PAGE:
BlockDist's greedy algorithm for reshaping target locales

BlockDist — Chapel Documentation 1.28 says the following:
The rank of targetLocales must match the rank of the distribution, or be 1 . If the rank of targetLocales is 1 , a greedy heuristic is used to reshape the array of target locales so that it matches the rank of the distribution and each dimension contains an approximately equal number of indices.

I am interested in what the greedy heuristic algorithm is. Is it trying to reshape the targetLocales so that each dimension has almost the same number of locales? Or it reshapes the targetLocales so that each dimension gets almost the same number of indices in the boundingBox?

Lastly, what is the greedy algorithm's implementation? Is it minimizing the maximal difference of the elements?


Hello @Anjiang,

The heuristic is implemented in DSIUtil.chpl, specifically in the routine:

proc _factor(param rank: int, value)

where value is the number of target locales to be reshaped. The while-loop is the core of the heuristic, setting each component of the tuple factors to the size of the reshaped array in the corresponding dimension.

According to the documentation you site, the heuristic strives for equal dimensions of the reshaped array, under the constraint that its size must equal the original number of target locales (value). For example, for a 2-dimensional block-distributed domain/array and a 1-dimensional original array of target locales:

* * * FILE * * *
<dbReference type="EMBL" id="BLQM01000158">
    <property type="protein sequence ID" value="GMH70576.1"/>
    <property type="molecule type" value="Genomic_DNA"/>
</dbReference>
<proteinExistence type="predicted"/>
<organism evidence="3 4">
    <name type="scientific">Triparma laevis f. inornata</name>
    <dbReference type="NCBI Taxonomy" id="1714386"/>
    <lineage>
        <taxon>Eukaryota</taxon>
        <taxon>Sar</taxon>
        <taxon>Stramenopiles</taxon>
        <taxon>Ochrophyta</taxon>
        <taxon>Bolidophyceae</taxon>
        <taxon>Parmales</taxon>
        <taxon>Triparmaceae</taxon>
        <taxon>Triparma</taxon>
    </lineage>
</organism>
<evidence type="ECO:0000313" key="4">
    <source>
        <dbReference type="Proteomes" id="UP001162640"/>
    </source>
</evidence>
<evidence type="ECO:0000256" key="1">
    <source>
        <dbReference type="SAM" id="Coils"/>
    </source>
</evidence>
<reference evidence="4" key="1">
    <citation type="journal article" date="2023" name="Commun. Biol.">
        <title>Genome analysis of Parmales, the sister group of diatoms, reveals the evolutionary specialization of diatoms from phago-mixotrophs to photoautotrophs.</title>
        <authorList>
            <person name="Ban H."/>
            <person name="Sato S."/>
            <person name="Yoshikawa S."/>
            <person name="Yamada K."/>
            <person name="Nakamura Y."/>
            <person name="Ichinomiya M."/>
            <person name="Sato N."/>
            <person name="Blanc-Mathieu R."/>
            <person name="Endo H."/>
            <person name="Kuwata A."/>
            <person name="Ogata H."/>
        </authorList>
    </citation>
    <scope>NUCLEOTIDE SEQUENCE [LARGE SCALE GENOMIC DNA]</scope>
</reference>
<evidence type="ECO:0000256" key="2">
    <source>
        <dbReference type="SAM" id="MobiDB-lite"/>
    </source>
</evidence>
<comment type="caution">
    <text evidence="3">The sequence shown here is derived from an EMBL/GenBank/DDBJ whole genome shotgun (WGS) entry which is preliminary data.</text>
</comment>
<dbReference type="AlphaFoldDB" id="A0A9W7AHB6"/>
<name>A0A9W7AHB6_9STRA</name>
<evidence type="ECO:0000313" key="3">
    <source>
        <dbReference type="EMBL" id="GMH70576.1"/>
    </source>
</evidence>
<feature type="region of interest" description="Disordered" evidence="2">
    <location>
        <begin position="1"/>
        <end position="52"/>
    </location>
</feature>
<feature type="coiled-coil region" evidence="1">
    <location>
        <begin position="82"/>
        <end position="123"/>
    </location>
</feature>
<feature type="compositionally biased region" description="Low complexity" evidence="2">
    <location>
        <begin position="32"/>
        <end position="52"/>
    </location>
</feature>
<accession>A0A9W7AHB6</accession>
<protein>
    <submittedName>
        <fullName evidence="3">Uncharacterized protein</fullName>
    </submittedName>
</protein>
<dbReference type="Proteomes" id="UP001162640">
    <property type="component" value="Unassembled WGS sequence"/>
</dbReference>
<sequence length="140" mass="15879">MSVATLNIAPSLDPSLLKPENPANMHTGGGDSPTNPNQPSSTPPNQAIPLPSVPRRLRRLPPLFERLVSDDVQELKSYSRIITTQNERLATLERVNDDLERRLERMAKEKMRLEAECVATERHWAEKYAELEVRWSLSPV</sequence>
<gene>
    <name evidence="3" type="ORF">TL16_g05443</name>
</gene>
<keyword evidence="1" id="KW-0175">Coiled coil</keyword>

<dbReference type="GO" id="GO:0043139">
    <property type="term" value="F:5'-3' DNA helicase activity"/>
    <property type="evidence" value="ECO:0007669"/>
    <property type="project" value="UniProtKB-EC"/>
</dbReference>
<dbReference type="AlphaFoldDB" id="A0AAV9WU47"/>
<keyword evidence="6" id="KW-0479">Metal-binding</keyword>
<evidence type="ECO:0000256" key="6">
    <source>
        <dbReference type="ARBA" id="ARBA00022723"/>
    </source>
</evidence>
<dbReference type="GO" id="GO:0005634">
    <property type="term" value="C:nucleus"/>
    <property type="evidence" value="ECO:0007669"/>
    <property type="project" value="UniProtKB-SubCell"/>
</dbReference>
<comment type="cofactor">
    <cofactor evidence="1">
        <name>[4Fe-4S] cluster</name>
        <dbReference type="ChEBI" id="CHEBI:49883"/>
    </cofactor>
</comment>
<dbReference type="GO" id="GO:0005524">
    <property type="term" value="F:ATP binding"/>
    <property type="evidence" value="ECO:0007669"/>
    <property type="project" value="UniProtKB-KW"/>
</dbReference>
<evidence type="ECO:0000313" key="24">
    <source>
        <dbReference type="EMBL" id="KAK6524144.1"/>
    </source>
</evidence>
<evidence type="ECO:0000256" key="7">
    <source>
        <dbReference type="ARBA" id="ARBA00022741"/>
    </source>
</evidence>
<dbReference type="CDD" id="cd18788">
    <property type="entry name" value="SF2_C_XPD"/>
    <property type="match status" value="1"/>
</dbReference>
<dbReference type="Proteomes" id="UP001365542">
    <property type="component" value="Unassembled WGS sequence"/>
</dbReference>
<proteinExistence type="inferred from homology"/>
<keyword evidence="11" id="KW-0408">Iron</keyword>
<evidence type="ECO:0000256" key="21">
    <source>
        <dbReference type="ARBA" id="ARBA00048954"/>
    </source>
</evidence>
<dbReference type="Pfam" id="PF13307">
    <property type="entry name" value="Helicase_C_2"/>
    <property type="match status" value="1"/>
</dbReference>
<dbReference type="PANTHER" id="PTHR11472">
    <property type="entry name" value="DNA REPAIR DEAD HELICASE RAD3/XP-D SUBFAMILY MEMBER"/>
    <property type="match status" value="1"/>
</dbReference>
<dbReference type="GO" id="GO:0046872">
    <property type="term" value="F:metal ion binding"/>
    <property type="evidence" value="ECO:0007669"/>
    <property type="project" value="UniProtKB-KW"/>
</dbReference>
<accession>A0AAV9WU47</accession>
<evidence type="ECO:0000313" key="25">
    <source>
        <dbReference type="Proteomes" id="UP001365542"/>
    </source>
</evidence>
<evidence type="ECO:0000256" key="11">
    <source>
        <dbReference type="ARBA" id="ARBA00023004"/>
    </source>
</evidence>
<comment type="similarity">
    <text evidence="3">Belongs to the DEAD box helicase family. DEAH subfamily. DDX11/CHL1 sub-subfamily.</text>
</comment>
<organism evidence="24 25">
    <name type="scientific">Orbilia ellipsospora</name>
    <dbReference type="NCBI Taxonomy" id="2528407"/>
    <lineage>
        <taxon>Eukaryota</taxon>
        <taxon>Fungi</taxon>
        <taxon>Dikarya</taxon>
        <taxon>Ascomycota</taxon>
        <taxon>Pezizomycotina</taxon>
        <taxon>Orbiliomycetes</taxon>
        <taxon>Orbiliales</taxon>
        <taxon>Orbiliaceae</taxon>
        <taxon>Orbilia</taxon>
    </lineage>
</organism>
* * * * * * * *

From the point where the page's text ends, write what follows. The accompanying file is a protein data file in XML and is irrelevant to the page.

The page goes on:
4 target locales are reshaped into a 2*2 array
5 --> 5 * 1
6 --> 3 * 2


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Vass beat me to this by a minute, but to complement his answer:

At a high-level, I think of our approach as being to make the locale array as square as possible (for good surface::volume ratios) and to err on the side of more locales in early dimensions than later ones (to get larger blocks of consecutive elements due to our row-major order layout). For example in the 6-locale example Vass gives, a 100x100 domain targeting a 3x2 locale array would result in ~33x50 blocks, leading to consecutive blocks of 50 elements in the innermost dimension (so, laid out consecutively in memory), whereas using a 2x3 layout would result in 50x~33 blocks per locale, giving only ~33 adjacent elements per row.